Microfluidic impedance cytometry for single sperm analysis
Stella Kruit-van Rossum is a PhD student in the department Biomedical and Environmental Sensorsystems. (Co)Promotors are prof.dr.ir. L.I. Segerink and dr.ir. W. Olthuis from the faculty Electrical Engineering, Mathematics & Computer Science and dr.ir. M. Broekhuijse from CRV.
Assisted reproductive technologies, such as artificial insemination (AI), are widely used in efficient breeding programs for farm animals. Part of the success of AI is determined by semen quality. Routine screenings include concentration, motility, and morphology assessment. Additional parameters, such as viability, acrosome integrity, and chromatin integrity, are screened by fluorescent staining and flow cytometry but not routinely due to high costs. These screenings determine the average quality of the ejaculate to give an insight into the fertility of the male. Nevertheless, sperm quality assessment could benefit from standardized and label-free methods to reduce costs, provide reliable approaches to prediction, and select the “best” sperm for fertilization.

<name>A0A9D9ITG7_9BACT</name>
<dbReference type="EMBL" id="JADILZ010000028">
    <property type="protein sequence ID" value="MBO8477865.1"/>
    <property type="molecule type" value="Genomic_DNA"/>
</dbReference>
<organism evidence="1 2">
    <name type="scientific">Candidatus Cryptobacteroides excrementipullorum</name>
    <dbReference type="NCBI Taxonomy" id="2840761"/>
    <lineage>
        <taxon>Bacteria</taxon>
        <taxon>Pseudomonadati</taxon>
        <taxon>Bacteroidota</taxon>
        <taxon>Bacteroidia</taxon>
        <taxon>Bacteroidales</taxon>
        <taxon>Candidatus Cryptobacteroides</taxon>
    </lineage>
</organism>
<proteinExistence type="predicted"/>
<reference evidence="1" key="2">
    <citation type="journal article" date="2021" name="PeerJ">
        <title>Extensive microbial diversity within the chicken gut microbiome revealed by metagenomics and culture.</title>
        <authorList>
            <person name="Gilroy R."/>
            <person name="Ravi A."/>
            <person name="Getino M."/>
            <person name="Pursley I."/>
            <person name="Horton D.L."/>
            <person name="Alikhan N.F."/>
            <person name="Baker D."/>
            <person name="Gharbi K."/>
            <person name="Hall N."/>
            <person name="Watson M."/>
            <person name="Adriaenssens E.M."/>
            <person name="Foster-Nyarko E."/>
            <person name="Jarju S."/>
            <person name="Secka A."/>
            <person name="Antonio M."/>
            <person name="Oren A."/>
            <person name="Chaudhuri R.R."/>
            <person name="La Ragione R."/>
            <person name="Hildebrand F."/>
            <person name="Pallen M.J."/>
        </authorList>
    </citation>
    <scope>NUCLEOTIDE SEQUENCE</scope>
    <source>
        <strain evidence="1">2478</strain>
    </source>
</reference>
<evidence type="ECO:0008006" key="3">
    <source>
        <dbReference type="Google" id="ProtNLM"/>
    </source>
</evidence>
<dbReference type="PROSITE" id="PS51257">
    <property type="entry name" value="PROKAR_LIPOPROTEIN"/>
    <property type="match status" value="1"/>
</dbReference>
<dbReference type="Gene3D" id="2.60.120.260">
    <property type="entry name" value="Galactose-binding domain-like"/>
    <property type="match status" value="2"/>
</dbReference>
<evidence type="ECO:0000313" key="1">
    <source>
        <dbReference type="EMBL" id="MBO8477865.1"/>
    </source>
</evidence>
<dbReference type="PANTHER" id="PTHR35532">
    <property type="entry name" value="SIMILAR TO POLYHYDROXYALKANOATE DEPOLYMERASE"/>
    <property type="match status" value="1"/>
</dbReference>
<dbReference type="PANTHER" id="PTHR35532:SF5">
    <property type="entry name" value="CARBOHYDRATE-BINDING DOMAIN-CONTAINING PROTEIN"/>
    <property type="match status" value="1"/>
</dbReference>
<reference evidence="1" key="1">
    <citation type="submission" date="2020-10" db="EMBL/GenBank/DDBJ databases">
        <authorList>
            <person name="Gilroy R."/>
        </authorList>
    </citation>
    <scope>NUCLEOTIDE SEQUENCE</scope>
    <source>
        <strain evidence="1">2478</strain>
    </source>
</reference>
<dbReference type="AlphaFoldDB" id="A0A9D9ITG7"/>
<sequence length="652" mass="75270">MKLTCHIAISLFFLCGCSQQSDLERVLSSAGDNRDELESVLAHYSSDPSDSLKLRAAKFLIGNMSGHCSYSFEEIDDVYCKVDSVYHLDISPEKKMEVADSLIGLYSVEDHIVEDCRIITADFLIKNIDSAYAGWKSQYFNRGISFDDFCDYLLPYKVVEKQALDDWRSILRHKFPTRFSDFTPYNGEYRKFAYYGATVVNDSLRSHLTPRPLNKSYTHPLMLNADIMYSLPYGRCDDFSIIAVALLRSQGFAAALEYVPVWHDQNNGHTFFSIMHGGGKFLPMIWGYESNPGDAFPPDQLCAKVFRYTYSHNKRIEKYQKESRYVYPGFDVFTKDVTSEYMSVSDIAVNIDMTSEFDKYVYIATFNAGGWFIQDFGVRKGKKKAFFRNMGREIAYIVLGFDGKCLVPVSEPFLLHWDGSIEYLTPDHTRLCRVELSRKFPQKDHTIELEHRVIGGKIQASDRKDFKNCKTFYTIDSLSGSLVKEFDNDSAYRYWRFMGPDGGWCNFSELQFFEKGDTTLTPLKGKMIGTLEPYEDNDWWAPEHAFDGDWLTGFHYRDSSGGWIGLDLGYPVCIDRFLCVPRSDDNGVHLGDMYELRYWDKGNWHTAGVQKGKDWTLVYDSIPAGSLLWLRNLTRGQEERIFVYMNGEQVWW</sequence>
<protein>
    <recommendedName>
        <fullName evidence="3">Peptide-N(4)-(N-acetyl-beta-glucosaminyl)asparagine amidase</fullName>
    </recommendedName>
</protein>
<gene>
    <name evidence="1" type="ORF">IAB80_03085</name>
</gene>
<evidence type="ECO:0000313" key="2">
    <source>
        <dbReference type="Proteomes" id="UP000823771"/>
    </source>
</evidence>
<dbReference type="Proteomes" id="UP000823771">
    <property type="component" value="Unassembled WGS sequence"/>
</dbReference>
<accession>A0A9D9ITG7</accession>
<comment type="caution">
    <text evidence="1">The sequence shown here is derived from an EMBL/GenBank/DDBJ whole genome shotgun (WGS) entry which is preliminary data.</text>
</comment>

Microfluidic impedance cytometry (MIC) is a non-invasive and label-free tool to study the frequency-dependent behavior of cells and to evaluate their (dielectric) properties. Multi-frequency impedance measurements allow multiparametric single-cell characterization to determine cell size, membrane properties, and intracellular properties simultaneously. This research explores the possibilities of MIC for single sperm analysis, focusing on morphological properties, such as acrosome integrity and shape characterization.